I can take the time to really be there for someone. It’s a privilege and an honor to be alongside them in this part of their journey. It always surprises me how open people can be and willing to let us come in and help.

What would you say to someone who is afraid to call hospice because it’s too scary or think they are going to die right away?
Hospice is not about death; it’s about quality of life. You can have many good days and we can help to control your symptoms. The sooner you receive hospice care the better because we get to know you and can give you the individualized support you need. I always tell people, if something else comes up, like another treatment option and you want to try it, that’s ok. We may be able to offer you help and coordinate support that you didn’t even know was out there.

What does it mean to you to keep people in their homes?
Helping people stay in their homes is another kind of comfort. I think of the area farmers who have lived in their homes for so many years—decades. And they want to stay there. It’s awesome to be able to help them do that.

Can you share an impactful patient/family story?
Several times I’ve had the opportunity to be with the patient and family when the loved one is dying and passes. I can’t really describe how amazing it is to be a part of that and help them during that part of their life—to keep them comfortable and peaceful.

What skills make a good hospice social worker?
You have to be a good listener. I sometimes find myself sharing or wanting to help too much. I have to take a step back and not be so eager and let them take the lead. You have to have patience and be able to problem-solve. Know it’s ok to give them options and let them think about it and be there to answer questions.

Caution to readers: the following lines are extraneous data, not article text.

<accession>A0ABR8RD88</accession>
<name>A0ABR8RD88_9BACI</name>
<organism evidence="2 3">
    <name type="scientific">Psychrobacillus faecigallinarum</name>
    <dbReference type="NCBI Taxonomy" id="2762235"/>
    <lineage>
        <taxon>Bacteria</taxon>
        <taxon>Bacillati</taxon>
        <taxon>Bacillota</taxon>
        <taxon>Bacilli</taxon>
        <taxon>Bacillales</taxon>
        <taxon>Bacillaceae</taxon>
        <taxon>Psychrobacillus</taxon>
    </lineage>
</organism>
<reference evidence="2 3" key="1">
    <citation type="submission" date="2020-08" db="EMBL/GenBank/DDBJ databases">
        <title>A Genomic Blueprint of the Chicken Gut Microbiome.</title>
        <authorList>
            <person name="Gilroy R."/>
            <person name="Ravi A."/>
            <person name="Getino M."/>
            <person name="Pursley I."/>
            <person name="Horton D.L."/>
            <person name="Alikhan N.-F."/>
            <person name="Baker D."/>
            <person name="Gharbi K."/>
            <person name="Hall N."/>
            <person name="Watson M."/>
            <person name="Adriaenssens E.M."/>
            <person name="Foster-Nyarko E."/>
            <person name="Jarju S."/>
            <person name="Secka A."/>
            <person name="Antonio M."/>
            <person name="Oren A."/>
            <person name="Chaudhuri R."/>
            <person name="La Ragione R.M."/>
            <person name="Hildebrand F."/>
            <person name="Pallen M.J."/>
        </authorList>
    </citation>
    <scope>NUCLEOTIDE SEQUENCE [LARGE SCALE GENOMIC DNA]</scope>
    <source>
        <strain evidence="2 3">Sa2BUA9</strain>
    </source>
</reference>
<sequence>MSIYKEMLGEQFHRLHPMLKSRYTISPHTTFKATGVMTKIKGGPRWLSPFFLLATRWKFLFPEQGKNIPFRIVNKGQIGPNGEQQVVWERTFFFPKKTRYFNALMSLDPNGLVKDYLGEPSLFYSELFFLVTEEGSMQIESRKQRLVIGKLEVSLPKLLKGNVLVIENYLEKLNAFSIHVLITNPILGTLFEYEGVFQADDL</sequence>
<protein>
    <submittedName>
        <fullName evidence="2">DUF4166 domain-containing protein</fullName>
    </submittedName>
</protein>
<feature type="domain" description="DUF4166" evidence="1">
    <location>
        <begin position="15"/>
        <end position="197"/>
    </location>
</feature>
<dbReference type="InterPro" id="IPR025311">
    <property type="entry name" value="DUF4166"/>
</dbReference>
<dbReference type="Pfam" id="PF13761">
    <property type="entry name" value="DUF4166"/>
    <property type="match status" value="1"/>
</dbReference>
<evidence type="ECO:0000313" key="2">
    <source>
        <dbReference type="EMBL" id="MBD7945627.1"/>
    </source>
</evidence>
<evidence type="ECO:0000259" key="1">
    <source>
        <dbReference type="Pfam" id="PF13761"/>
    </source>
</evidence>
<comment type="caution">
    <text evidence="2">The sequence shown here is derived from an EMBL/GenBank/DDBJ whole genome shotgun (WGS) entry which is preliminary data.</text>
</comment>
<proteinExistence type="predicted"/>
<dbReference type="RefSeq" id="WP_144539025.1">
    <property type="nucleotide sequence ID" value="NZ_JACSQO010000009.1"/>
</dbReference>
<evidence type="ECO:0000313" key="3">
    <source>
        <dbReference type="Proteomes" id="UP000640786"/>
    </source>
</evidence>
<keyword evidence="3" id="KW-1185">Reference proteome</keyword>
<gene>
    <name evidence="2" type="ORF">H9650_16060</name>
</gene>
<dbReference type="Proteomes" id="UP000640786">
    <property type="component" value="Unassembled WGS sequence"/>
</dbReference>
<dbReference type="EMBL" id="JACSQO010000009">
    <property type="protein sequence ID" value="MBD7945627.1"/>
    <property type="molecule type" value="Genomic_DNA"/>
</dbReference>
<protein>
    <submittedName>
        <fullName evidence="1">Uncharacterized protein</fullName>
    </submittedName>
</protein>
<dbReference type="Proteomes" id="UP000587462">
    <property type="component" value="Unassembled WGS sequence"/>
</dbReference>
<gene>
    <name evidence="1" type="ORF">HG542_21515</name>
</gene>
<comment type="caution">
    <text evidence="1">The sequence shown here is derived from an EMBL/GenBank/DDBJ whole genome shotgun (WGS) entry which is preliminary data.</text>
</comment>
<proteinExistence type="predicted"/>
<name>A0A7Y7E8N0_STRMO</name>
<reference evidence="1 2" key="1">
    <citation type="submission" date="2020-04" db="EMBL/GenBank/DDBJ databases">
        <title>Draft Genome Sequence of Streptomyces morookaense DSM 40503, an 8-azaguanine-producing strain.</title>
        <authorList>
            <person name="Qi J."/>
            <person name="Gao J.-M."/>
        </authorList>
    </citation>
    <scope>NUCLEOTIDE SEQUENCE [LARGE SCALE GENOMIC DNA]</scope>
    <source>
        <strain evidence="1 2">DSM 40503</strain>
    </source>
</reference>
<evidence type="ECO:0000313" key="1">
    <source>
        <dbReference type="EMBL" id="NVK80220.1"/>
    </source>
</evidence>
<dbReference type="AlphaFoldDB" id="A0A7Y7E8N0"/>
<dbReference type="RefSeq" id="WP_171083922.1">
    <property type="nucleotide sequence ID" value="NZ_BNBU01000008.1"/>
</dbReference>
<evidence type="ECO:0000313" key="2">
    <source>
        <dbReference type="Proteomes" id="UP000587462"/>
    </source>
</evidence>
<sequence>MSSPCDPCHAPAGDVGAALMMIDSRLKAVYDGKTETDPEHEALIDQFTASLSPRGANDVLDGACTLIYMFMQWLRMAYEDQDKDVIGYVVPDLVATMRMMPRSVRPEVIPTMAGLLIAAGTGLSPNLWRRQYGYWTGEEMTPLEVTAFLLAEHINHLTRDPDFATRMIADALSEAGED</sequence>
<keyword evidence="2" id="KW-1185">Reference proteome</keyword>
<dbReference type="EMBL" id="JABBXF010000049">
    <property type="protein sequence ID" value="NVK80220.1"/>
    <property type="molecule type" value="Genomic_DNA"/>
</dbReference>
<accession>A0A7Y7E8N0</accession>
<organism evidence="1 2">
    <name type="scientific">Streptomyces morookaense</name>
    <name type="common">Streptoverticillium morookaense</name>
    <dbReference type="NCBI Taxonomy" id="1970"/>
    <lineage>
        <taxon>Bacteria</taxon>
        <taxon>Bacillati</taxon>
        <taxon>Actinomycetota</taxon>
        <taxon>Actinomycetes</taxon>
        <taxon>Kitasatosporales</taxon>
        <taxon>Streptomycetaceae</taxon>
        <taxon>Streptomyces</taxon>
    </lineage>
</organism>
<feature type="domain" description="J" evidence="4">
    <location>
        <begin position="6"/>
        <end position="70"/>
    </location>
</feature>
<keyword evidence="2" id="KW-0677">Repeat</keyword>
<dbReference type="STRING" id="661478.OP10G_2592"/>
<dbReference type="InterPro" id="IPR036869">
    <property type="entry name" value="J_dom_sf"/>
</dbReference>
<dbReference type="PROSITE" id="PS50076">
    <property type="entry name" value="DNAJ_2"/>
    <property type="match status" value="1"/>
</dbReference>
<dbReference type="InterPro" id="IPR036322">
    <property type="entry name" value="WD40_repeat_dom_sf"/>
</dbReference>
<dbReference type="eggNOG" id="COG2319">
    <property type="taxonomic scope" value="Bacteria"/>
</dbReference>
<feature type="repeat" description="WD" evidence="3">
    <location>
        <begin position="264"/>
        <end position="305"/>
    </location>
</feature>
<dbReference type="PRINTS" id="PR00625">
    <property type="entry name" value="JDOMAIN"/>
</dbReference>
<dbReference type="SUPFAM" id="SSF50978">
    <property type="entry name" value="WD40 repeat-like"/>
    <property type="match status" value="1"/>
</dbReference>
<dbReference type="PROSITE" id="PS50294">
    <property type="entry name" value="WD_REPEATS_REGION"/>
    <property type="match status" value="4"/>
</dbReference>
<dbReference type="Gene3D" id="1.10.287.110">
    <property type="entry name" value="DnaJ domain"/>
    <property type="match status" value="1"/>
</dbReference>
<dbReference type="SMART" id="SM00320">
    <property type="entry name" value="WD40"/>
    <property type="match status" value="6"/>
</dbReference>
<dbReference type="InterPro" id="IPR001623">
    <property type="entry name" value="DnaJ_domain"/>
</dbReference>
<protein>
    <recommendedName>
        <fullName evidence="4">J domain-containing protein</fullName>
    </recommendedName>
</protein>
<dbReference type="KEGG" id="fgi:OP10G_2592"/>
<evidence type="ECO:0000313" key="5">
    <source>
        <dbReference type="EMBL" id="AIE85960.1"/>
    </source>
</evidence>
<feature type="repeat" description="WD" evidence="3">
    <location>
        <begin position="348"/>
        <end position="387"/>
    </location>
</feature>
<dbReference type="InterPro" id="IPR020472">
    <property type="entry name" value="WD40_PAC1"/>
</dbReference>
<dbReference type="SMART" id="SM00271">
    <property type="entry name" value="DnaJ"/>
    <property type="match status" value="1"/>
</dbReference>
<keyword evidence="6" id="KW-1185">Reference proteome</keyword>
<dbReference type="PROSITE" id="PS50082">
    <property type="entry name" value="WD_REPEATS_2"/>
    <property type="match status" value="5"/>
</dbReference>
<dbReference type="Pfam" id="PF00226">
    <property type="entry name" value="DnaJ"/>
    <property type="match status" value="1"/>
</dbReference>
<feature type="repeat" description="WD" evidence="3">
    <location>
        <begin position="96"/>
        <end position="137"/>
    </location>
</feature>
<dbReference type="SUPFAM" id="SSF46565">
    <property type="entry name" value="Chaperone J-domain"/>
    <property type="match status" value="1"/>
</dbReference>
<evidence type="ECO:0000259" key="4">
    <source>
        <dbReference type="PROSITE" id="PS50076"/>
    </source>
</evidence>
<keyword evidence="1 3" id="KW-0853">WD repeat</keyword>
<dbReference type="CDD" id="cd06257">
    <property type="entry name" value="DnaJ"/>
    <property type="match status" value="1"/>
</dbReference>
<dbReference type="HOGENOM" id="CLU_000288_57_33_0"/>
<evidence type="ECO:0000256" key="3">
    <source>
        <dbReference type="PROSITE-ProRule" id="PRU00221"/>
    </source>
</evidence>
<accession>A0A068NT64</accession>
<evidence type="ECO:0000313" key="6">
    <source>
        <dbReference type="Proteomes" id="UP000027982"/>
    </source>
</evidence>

What is something that you wished people knew about hospice care before they get to the point of needing it?
Ask your primary health care provider when it’s appropriate for hospice care. Be open to it. Ask questions and know the sooner we [hospice] can get involved, the more we can do for you. Pursuing hospice care is not a death sentence. There is so much support we can offer.

What other resources have you as a social worker been able to connect families to and make aware of?
The list is endless. Private hire services, any of the support systems through the county, Medicaid, social security, Medicare, different types of nutritional sources. One of the advantages of being here and in this role for so many years is I have a lot of connections and know who to call to get an answer quite fast.

Why is it important to involve kids in the dying process?
I think it is very important to explain to kids that dying is a natural part of life. Then we can help them process it and answer their questions. I try to keep it simple but encourage them to be there around grandpa or grandma and to know it’s ok to ask questions. Books really help. I believe it’s in our nature as adults to try to protect kids when we should be helping them to understand death and dying. Death can affect kids for the rest of their lives. We have really good resources to share with the kids.

Complete this sentence: Hospice is ____.
Hospice is comfort.

About Hospice of the Red River Valley
In 1981, Hospice of the Red River Valley was founded on the fundamental belief that everyone deserves access to high-quality end-of-life care. We fulfill our nonprofit mission by providing medical, emotional, personal and spiritual care, as well as grief support to our patients, their families and caregivers during a tender time in life. Our staff helps those we serve experience more meaningful moments through exceptional hospice care, 24 hours a day, 365 days a year, wherever a patient calls home. Spread across more than 40,000 square miles in North Dakota and Minnesota, Hospice of the Red River Valley offers round-the-clock availability via phone, prompt response times and same-day admissions, including evenings, weekends and holidays. Contact us anytime at 800-237-4629 or hrrv.org.

 

Return to the blog homepage →